• What Does Sigma Level Mean? Lower Upper Specification Specification Target Limit Limit How Capable is our Process to Produce withinDefects Defects Spec? Sigma Defects % Level Per Mill. In Spec. 2 308,500 69.1 On Average its OK -its a Variation issue On Average its OK - its a Variation issue LEAN THINKING with SIX SIGMA BEWARE OF AVERAGES
    • What Does Sigma Level Mean? Lower UpperSpecification Specification Limit Limit Reducing Variation is Clearly the Key to Improving Process Capability Sigma Defects % Level Per Mill. In Spec. 3 66,800 93.3 LEAN THINKING with SIX SIGMA
    • What Does Sigma Level Mean? Causes of Variation Include Lower UpperSpecification Specification a Variety of Limit Limit Factors, such as: 1. Machines 2. People 3. Material 4. Environment 5. No Standard Sigma Defects % Work. Level Per Mill. In Spec. 4 6,200 99.4 LEAN THINKING with SIX SIGMA
    • What Does Sigma Level Mean? Variation Causes Errors, which Lower Upper Cause Defects,Specification Specification Limit Limit which Lead to Rework, and to Processes which are not Stable Reliable, Repeatable, and Sigma Defects % Predictable. Level Per Mill. In Spec. 5 233 99.98 LEAN THINKING with SIX SIGMA
    • What Does Sigma Level Mean? Reducing Variation LowerSpecification Upper Specification Reduces Errors, Limit Limit and the Resulting Defects and Rework, and therefore leads to Improved Process Sigma Defects % Capability Level Per Mill. In Spec. 6 3.4 99.9997 LEAN THINKING with SIX SIGMA
    • Variation = Unpredictable Processes Work Order Process Mean Improved Process Existing Process 1 50 100 Output Variation in weeks Contracting process Material Delivery process Time to sink a well Wifes shopping bill Wifes shopping timeCustomers Remember the Extremes (Variation), not the Average LEAN THINKING with SIX SIGMA
    • ENTITLEMENT Improved Process Upper Mean SpecificationEntitlement Limit Existing Process 1 50 100 Output Variation in weeks LEAN THINKING with SIX SIGMALSS Helps Us Consistently Deliver the Best We Can Do.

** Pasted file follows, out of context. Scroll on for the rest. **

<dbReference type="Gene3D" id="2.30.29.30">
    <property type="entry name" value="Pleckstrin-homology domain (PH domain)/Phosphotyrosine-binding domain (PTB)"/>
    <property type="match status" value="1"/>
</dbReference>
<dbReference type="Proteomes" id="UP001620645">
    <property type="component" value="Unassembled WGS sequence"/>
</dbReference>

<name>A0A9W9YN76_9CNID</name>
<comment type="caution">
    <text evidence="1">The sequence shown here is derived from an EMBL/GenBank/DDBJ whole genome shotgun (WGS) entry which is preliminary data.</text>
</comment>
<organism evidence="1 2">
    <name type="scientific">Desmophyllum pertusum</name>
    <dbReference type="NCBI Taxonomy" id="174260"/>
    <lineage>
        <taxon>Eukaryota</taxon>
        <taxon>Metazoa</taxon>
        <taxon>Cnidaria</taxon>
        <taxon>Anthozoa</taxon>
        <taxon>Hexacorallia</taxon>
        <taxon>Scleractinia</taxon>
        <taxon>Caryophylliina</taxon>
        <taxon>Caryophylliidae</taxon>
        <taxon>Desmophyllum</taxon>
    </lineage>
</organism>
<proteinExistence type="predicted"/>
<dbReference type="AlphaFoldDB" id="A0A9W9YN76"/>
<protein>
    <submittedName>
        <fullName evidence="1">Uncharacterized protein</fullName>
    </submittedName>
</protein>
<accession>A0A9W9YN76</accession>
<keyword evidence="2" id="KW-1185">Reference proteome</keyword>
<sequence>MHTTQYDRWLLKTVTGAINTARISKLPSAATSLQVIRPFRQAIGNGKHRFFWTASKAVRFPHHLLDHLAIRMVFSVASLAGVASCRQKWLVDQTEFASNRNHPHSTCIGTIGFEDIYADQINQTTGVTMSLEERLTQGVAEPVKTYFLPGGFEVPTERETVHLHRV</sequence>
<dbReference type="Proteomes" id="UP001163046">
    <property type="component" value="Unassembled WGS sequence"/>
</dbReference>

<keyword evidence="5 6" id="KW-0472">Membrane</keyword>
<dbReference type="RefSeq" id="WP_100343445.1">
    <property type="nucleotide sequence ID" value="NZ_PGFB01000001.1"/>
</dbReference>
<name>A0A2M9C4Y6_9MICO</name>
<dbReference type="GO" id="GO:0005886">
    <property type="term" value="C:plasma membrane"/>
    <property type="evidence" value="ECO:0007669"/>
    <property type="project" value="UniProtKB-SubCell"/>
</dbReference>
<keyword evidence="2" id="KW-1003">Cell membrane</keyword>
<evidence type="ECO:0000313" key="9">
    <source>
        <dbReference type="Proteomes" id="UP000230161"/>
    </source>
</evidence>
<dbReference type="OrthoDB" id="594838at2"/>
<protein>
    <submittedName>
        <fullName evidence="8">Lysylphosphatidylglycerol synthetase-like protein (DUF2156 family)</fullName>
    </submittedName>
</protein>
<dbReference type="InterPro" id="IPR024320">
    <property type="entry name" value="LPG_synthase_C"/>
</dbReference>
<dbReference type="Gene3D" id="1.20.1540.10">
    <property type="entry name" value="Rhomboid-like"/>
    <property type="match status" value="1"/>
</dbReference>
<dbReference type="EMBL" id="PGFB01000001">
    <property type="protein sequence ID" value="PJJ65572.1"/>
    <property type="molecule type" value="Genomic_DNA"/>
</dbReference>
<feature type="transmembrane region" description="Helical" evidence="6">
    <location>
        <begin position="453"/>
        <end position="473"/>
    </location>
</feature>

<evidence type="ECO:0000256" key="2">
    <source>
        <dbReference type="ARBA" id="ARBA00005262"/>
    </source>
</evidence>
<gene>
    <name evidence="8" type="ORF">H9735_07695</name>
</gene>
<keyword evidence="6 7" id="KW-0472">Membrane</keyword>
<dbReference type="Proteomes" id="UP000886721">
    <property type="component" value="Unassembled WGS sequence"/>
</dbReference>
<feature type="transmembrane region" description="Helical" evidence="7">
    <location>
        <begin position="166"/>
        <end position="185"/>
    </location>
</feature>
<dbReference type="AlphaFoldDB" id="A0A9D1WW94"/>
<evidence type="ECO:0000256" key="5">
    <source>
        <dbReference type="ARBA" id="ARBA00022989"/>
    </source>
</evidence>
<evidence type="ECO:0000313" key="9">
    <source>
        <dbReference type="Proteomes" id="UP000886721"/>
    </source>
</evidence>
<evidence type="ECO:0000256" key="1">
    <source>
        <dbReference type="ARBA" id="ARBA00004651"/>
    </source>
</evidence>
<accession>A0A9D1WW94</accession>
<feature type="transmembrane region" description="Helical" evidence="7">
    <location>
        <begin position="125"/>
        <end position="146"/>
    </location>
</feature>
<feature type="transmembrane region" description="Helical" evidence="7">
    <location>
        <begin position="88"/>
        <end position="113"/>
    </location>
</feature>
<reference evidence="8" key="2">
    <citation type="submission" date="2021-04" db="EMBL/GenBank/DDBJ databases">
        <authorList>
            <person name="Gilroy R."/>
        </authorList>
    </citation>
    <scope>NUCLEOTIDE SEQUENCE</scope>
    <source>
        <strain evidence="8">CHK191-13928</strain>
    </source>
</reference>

• What Does Sigma Level Mean? sure Lower Mea y Upper Limit evel is a bilit Specification Specification Limit a L ss CapaSigm roce of P Sigma Defects % Level Per Mill. In Spec. 2 308,500 69.1 3 66,800 93.3 4 6,200 99.4 5 233 99.98 LEAN THINKING with SIX SIGMA 6 3.4 99.9997
    • Practical Meaning of Six Sigma 3.8-Sigma 3.8-Sigma 6-Sigma 6-Sigma 3.4 defects per million 99% Good 99% Good 99.99966% Good 99.99966% Good opportunities20,000 lost articles of mail per hour Seven articles lost per hour5,000 incorrect surgical operations per 1.7 incorrect operations per week weekTwo short or long landings at most One short or long landing every five major airports each day years200,000 wrong drug prescriptions each 68 wrong drug prescriptions per year year LEAN THINKING with SIX SIGMA
    • Six Sigma Project Management Checklist Define Define Measure Measure Analyze Analyze Improve Improve Control Control Identify Sponsor and other Create Fishbone Analyze Process Flow Develop solution options Perform Capabilitykey stakeholders Tie to defined Critical Path Improve control of Analysis of improved Form project team defect Value-added significant root causes process Team leader Collect Data steps Re-design process to Develop and Implement Team members Ys (results) with Non value- obtain required a Control Plan Tour process Xs (data tags) added steps capability Complete Project Clarify project Evaluate Measurement Opportunities Perform DOE as Closure Package Problem statement Systems Analyze Data required Update financial Goal statement Gage R&R, Graphical tools Evaluate options and select benefits statement as Process output = Y Understand detailed Hypothesis final solution required Define process process Tests Prioritization matrix Get OCD focalboundaries Detailed process Interrelationship Determine measurement final evaluation High level map map w/ rework Digraph (if system for improved process List best practices (SIPOC) loops appropriate.) Create implementation plan Identify lessons Define project boundaries Describe Process Regression Update FMEA learned Resources Numerical analysis Update financial benefits Authority statistics Identify and collect statement Use SPC Charts Determine project timeline Graphs: Time, additional required data Contact Six Sigma Hand off project to Identify CTQ Customer Hist., Pareto, etc. Identify significant Xs OCD for concurrence process ownerRequirements Create control Tie to root Obtain buy-in / support for Create follow up Define the Defect chart cause analysis improvement actions action plan Define defect Establish Process Draw Conduct pilot / testing to Develop Final report out measure Capability conclusions verify results Standard Develop estimate of DPMO or % Perform FMEA Implement improvements templatepotential financial benefit if Defects Update charter as Collect data to verifyproject goal is achieved Calculate Z required improvement Gain Sponsor Approval of Update Charter Develop Analyze Communicate resultsProject Charter as required report out Update Charter Identify Pull and Push Develop Define/Measure Standard as requiredLeveraging opportunities report out template Develop Improve report out Standard template For Sponsor Project Champion Master Black Belt